No one's getting paid modding, these are all volunteers. It is no one's "duty." So if you don't like how they volunteer their time, volunteer your own. Geo Holtz just settled with Sony, you can be the next.



    -- Sent from my Palm Pre using Forums
    screwdestiny
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  7. #87  
    Quote Originally Posted by malpha View Post
    The reason it is this way is because this is HP's property. If HP allows anyone to distribute their property, then their claim to copyright is eroded. It is similar to trademarks and when companies, for example, Xerox, try to encourage people to stop using xerox as a word for copy - Xerox isn't something they want their competitors to be able to put on boxes for their product, which they could do if Xerox didn't stake their trademark claim when it tried to enter the public lexicon.
    Disclaimer, I'm not a lawyer, but..

    Actually, copyright law is unlike trademark law in this way. You don't have to defend it or lose it, it's entirely up to you who you want to sue and ignoring infringement doesn't dilute the right to sue later.

    Let's use the terms that exist in the law. Copyright is an artificial monopoly granted by the people under law to the creator of a work. It is not property. This monopoly (at least in the US) was a tradeoff, restricting the rights of everyone but the creator of the work in an attempt to encourage the development of creative works so that they would end up in the public domain and enrich everyone. (*not* because it was believed people were entitled to this monopoly)

    Copyright infringement isn't theft, just like assault or bribery isn't theft. They're different laws and different terms exist for a reason. This is not to say any of them are good or acceptable, just that they're different and mixing terms muddies the waters in my opinion. Call a spade a spade.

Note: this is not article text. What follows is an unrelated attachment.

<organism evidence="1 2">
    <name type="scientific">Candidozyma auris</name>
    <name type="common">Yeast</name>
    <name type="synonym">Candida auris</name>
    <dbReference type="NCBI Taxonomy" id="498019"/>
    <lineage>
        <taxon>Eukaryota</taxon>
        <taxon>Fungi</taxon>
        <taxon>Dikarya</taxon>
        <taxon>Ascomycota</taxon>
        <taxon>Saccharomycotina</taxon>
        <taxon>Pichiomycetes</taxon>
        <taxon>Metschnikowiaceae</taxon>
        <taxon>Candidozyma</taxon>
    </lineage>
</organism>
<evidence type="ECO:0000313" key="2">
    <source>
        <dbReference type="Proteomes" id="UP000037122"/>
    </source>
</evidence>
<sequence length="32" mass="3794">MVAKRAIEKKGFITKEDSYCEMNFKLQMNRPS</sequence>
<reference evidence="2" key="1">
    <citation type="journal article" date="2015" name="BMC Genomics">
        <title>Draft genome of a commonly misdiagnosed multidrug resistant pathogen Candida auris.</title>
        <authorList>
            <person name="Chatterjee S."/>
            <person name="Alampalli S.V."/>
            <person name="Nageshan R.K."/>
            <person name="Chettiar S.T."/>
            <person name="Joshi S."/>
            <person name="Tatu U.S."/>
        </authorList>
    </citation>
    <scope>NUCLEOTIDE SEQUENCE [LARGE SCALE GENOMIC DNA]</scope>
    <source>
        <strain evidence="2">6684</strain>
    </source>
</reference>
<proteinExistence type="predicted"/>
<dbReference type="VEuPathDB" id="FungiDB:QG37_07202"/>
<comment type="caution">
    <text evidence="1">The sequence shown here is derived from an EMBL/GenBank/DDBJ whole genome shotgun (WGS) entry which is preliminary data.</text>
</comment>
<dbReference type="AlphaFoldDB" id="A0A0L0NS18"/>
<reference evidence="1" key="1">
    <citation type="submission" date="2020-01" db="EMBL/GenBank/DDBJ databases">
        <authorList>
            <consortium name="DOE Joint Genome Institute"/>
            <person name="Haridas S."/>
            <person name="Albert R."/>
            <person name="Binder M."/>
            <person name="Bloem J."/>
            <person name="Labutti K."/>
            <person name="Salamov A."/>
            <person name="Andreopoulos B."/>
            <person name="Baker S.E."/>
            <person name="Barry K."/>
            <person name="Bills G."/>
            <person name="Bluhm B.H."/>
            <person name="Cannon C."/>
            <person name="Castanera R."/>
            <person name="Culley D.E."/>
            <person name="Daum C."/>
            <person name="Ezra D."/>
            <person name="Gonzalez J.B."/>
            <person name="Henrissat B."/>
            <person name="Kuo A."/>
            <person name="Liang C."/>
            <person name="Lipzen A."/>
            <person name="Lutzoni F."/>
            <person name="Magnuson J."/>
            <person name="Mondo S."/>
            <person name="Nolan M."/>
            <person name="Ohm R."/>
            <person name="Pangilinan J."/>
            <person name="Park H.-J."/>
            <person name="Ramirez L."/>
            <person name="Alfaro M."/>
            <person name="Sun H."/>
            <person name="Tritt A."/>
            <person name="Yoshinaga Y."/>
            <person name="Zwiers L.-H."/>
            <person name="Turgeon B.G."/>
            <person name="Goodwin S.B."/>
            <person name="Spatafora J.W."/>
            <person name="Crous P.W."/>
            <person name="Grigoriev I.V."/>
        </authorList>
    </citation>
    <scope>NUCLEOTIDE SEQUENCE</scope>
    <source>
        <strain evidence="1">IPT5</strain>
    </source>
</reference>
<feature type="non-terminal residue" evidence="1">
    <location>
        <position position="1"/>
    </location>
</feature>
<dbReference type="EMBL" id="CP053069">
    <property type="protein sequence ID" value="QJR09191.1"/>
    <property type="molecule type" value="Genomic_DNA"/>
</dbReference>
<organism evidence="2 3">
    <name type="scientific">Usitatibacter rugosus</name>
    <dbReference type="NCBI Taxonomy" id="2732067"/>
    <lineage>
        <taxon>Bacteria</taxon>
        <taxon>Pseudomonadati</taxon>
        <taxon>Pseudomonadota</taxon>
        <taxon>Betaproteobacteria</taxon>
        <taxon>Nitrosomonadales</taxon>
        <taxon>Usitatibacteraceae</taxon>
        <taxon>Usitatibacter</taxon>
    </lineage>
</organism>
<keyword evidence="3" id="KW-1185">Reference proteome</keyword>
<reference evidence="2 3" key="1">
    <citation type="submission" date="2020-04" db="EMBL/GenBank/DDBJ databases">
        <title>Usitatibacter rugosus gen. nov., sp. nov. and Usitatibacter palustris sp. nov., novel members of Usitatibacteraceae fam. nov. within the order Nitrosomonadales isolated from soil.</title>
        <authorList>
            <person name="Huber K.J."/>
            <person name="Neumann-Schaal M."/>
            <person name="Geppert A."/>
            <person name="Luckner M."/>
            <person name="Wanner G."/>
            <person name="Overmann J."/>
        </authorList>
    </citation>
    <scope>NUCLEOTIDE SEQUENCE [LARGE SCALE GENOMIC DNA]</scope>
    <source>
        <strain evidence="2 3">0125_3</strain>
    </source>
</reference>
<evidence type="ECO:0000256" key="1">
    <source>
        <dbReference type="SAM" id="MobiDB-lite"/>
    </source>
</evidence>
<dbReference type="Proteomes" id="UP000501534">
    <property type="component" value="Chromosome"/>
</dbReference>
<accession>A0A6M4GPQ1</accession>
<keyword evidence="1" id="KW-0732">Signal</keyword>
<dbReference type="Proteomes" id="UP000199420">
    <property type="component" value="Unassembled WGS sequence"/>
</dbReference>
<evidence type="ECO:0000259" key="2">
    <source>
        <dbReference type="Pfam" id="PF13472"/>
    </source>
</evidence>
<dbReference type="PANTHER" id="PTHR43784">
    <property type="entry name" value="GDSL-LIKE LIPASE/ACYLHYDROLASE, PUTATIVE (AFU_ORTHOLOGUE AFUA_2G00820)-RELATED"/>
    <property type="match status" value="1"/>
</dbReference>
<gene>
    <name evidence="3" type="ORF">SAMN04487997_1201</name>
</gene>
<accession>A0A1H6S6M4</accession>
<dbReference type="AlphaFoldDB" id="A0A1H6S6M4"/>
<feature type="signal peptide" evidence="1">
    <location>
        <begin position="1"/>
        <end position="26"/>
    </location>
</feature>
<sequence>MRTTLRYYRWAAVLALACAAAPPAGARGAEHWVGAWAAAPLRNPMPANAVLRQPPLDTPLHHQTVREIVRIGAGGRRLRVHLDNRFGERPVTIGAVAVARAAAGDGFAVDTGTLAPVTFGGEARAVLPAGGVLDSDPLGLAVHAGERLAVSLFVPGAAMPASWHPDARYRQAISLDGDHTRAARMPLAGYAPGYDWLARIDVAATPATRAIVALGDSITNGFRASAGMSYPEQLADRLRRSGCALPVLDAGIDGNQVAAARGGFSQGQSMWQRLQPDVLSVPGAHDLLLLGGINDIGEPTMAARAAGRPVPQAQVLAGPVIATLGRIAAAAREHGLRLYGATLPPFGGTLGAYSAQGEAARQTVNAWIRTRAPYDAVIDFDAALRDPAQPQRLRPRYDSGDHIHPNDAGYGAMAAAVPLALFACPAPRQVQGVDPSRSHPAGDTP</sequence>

To reply to the thread in general:

    Now, we can argue about whether copyright as a set of laws is fair and good, but it is law. We in WebOS Internals have an interest in being law abiding and above board, and we don't plan on jeopardizing our integrity, reputation, or continued existence by breaking the law, even if it might make certain things more convenient.

    Further, anyone who's an advocate of Free Software (GPL, etc) should be aware that Free Software doesn't work without copyright. We in the group distribute our own software under these licenses, and the licenses have no force without copyright in the first place. Asking other people to respect the license on the software we distribute under copyright law while violating that law ourselves would be rather hypocritical..

    Regarding the ROMz scene, some of these software images are actually legal because they're based on the Android Open Source Project (yes, Android is open source) and do not include the proprietary Google experience bits. Unfortunately, webOS is largely proprietary, and just distributing the Open Source pieces in a software image wouldn't result in anything useful.